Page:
Prehistoric “hotel” found in Mexico shakes up understanding of human history (video)

A painstaking excavation in an isolated & dangerous high desert finds people lived in the not-so-new world thousands of years earlier than previously thought

Exactly how long people have lived in the Western Hemisphere has been a topic of hot debate in archaeology circles going back at least to the 19th century. Two papers published in the journal Nature on Wednesday suggest humans were hanging out in Mexico as long as around 30,000 years ago.

I recall being taught not too long ago that humans were thought to have first populated the Americas via the Bering Sea land bridge between 12,000 and 20,000 years ago. However, recent excavations of Chiquihuite Cave in northern Mexico found new evidence that people were enjoying more temperate climes long before anyone made the icy trip from present-day Siberia to Alaska.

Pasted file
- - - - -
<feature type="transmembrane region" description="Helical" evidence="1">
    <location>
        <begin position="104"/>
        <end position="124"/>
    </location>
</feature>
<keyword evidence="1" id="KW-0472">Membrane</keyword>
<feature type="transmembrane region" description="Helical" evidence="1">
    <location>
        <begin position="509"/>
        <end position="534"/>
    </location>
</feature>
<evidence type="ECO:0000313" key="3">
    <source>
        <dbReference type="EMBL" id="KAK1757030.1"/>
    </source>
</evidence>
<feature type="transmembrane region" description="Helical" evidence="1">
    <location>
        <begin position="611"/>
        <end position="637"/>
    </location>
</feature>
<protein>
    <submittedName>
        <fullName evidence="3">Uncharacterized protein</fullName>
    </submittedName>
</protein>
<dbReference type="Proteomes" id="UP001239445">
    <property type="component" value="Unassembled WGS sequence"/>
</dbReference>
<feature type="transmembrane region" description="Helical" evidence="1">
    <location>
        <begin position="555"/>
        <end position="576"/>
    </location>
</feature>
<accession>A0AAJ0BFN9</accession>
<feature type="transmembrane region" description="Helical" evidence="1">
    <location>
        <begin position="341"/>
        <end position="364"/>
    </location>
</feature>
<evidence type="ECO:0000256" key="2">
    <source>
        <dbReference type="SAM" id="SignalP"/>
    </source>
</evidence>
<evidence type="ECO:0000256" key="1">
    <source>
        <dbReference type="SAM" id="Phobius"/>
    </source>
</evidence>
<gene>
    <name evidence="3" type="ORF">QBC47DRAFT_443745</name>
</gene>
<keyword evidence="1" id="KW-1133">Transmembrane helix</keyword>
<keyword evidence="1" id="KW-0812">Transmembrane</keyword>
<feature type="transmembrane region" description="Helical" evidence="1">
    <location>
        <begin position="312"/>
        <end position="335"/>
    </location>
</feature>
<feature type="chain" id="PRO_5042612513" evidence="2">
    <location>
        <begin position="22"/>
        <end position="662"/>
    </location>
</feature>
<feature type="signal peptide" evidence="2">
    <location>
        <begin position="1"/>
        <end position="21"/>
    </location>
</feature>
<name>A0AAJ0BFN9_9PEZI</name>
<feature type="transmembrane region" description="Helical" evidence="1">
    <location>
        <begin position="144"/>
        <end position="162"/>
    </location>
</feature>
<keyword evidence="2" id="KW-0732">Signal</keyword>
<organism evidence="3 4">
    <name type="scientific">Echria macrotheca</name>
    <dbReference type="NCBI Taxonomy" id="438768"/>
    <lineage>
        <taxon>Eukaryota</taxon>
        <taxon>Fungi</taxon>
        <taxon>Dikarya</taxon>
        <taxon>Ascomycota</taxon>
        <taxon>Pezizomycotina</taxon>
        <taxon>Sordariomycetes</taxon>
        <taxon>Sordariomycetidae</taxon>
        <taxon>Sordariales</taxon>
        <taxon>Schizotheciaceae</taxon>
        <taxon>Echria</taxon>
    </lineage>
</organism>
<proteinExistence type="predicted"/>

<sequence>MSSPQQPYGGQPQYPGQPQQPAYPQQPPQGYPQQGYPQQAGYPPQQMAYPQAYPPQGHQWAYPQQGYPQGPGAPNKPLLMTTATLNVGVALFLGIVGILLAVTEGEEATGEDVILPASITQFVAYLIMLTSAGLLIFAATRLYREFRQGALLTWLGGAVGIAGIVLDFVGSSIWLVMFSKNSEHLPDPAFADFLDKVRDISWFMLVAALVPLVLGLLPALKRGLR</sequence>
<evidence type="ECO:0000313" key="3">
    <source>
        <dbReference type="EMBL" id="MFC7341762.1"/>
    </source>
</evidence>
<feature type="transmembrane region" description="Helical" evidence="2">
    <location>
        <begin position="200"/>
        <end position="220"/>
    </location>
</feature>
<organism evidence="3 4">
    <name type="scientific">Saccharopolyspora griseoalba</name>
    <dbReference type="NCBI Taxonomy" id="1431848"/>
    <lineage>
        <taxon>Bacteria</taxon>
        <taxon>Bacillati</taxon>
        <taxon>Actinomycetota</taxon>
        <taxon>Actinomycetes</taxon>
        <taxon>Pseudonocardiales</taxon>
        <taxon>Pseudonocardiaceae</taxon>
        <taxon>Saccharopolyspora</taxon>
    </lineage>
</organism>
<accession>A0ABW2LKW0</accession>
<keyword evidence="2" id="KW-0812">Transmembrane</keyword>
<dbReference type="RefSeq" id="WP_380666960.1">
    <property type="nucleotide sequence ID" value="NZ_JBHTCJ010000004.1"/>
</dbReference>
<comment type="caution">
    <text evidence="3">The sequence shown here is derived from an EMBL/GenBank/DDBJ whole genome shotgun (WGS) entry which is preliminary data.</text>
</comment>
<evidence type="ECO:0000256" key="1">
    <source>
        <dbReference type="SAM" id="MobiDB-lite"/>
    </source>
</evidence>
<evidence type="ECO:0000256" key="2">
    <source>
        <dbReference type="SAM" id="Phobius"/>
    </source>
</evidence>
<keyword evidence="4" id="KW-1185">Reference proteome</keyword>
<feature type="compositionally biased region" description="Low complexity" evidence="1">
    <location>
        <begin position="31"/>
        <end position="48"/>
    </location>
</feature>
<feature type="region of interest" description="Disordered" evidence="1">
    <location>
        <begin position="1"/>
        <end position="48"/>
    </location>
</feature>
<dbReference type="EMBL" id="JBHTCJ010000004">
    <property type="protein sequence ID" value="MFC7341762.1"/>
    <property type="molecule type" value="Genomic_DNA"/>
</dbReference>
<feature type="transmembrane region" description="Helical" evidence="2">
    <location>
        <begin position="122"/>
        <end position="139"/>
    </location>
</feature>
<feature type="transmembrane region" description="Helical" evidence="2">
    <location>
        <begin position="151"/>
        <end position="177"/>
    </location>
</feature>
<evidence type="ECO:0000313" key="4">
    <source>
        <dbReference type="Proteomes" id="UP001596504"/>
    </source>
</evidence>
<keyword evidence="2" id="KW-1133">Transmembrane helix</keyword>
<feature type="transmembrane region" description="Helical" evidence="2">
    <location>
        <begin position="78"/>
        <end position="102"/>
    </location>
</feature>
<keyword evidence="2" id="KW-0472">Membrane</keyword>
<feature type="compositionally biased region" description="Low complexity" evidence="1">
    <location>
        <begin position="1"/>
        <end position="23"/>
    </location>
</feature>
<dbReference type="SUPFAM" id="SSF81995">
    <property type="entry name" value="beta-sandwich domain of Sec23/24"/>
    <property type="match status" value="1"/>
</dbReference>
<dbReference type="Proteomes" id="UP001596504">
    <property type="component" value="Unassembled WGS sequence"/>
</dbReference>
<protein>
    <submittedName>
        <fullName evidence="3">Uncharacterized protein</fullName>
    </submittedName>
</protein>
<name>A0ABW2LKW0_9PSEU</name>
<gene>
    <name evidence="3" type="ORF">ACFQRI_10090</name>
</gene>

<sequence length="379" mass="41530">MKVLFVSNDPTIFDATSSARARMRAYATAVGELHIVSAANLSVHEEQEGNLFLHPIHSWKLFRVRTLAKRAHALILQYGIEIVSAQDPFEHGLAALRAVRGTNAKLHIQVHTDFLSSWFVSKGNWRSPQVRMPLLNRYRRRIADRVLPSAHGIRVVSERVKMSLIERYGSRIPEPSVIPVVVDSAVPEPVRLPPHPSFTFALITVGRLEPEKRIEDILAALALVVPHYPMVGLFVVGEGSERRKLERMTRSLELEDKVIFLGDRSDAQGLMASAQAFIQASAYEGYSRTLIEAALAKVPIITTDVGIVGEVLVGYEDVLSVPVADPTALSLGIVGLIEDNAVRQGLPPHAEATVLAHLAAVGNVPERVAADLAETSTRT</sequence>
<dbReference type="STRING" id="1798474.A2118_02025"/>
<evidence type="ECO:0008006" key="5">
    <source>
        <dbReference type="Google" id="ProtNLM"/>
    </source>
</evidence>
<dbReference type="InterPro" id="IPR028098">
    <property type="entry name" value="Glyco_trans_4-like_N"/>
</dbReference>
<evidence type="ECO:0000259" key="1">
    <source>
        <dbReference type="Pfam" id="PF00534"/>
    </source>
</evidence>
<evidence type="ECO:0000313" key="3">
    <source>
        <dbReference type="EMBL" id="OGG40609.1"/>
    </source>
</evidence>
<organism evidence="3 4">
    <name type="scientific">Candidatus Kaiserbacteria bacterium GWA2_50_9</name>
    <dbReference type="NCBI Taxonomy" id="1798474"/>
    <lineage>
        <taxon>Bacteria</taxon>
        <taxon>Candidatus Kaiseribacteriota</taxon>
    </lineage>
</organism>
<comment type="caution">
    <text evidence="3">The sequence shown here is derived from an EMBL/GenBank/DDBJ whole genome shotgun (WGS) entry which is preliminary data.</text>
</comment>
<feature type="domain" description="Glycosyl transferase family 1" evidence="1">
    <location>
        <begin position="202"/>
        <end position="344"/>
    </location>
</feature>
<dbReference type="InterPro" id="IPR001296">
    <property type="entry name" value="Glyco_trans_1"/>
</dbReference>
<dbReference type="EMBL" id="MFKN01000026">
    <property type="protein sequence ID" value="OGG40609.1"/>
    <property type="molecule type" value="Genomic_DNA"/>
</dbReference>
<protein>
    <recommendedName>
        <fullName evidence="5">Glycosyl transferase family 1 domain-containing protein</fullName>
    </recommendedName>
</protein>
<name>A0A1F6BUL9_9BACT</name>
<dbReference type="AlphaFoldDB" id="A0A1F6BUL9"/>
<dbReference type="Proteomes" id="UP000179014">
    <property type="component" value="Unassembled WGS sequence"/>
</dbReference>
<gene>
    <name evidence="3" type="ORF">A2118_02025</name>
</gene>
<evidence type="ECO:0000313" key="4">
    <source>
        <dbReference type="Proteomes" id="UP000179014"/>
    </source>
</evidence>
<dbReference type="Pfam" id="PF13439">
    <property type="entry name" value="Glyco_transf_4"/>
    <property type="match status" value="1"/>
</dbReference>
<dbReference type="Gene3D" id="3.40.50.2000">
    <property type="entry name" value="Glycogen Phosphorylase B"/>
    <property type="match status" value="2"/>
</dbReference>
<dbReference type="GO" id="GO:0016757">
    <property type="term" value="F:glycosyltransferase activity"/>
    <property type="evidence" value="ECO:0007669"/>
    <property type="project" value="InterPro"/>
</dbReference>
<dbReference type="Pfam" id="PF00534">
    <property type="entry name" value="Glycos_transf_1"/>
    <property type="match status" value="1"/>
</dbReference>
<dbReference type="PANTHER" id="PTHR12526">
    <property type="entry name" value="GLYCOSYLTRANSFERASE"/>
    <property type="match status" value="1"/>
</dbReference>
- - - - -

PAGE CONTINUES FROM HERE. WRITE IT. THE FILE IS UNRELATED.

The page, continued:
Analysis of almost 2,000 stone tools and sediment found in the high-altitude cave dated the artifacts to around 30,000 years ago.

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“These early visitors didn’t occupy the cave continuously, we think people spent part of the year there using it as a winter or summer shelter, or as a base to hunt during migration,” Eske Willerslev, a DNA scientist and one of the leaders of the research, said in a release. “This could be the Americas’ oldest ever hotel.”

If it was a hotel, its ancient guests packed some odd things for their stays there.

Read more: cnet